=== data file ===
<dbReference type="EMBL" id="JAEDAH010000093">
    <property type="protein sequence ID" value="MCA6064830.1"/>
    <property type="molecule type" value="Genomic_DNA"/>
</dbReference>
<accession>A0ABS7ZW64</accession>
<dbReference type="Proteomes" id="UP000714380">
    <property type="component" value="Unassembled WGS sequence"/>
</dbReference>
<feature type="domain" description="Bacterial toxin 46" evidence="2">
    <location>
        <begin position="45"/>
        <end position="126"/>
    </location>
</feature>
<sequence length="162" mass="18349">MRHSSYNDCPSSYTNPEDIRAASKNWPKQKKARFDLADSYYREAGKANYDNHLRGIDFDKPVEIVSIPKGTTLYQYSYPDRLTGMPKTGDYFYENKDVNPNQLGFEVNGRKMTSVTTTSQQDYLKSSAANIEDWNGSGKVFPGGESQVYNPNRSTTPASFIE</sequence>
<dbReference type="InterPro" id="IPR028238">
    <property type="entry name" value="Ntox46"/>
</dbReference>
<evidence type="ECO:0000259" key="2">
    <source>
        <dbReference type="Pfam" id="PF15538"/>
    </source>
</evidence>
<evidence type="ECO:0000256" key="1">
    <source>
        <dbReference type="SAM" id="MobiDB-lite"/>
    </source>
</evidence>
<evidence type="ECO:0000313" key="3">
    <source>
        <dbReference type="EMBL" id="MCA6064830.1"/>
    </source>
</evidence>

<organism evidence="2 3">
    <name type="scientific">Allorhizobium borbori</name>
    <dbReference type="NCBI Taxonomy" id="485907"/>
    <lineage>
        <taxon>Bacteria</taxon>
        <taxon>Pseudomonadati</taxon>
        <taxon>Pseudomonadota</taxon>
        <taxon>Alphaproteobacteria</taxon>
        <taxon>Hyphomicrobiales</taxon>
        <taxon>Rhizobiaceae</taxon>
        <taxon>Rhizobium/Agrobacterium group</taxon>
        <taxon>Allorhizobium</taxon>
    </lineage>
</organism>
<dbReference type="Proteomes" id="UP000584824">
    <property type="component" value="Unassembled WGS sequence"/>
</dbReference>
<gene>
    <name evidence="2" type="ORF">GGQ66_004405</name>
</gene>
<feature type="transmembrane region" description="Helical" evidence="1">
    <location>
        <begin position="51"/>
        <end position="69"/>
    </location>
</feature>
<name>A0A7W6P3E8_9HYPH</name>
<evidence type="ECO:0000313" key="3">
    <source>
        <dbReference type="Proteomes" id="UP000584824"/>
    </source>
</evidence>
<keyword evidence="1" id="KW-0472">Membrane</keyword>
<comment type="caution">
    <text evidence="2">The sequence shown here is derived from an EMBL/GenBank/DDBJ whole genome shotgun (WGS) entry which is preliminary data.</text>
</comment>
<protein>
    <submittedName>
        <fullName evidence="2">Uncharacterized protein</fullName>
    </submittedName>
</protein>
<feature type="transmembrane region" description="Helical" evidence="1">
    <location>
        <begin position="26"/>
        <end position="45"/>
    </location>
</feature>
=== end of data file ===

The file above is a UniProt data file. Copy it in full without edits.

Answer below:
<dbReference type="EMBL" id="JAEDAH010000093">
    <property type="protein sequence ID" value="MCA6064830.1"/>
    <property type="molecule type" value="Genomic_DNA"/>
</dbReference>
<accession>A0ABS7ZW64</accession>
<dbReference type="Proteomes" id="UP000714380">
    <property type="component" value="Unassembled WGS sequence"/>
</dbReference>
<feature type="domain" description="Bacterial toxin 46" evidence="2">
    <location>
        <begin position="45"/>
        <end position="126"/>
    </location>
</feature>
<sequence length="162" mass="18349">MRHSSYNDCPSSYTNPEDIRAASKNWPKQKKARFDLADSYYREAGKANYDNHLRGIDFDKPVEIVSIPKGTTLYQYSYPDRLTGMPKTGDYFYENKDVNPNQLGFEVNGRKMTSVTTTSQQDYLKSSAANIEDWNGSGKVFPGGESQVYNPNRSTTPASFIE</sequence>
<dbReference type="InterPro" id="IPR028238">
    <property type="entry name" value="Ntox46"/>
</dbReference>
<evidence type="ECO:0000259" key="2">
    <source>
        <dbReference type="Pfam" id="PF15538"/>
    </source>
</evidence>
<evidence type="ECO:0000256" key="1">
    <source>
        <dbReference type="SAM" id="MobiDB-lite"/>
    </source>
</evidence>
<evidence type="ECO:0000313" key="3">
    <source>
        <dbReference type="EMBL" id="MCA6064830.1"/>
    </source>
</evidence>

<organism evidence="2 3">
    <name type="scientific">Allorhizobium borbori</name>
    <dbReference type="NCBI Taxonomy" id="485907"/>
    <lineage>
        <taxon>Bacteria</taxon>
        <taxon>Pseudomonadati</taxon>
        <taxon>Pseudomonadota</taxon>
        <taxon>Alphaproteobacteria</taxon>
        <taxon>Hyphomicrobiales</taxon>
        <taxon>Rhizobiaceae</taxon>
        <taxon>Rhizobium/Agrobacterium group</taxon>
        <taxon>Allorhizobium</taxon>
    </lineage>
</organism>
<dbReference type="Proteomes" id="UP000584824">
    <property type="component" value="Unassembled WGS sequence"/>
</dbReference>
<gene>
    <name evidence="2" type="ORF">GGQ66_004405</name>
</gene>
<feature type="transmembrane region" description="Helical" evidence="1">
    <location>
        <begin position="51"/>
        <end position="69"/>
    </location>
</feature>
<name>A0A7W6P3E8_9HYPH</name>
<evidence type="ECO:0000313" key="3">
    <source>
        <dbReference type="Proteomes" id="UP000584824"/>
    </source>
</evidence>
<keyword evidence="1" id="KW-0472">Membrane</keyword>
<comment type="caution">
    <text evidence="2">The sequence shown here is derived from an EMBL/GenBank/DDBJ whole genome shotgun (WGS) entry which is preliminary data.</text>
</comment>
<protein>
    <submittedName>
        <fullName evidence="2">Uncharacterized protein</fullName>
    </submittedName>
</protein>
<feature type="transmembrane region" description="Helical" evidence="1">
    <location>
        <begin position="26"/>
        <end position="45"/>
    </location>
</feature>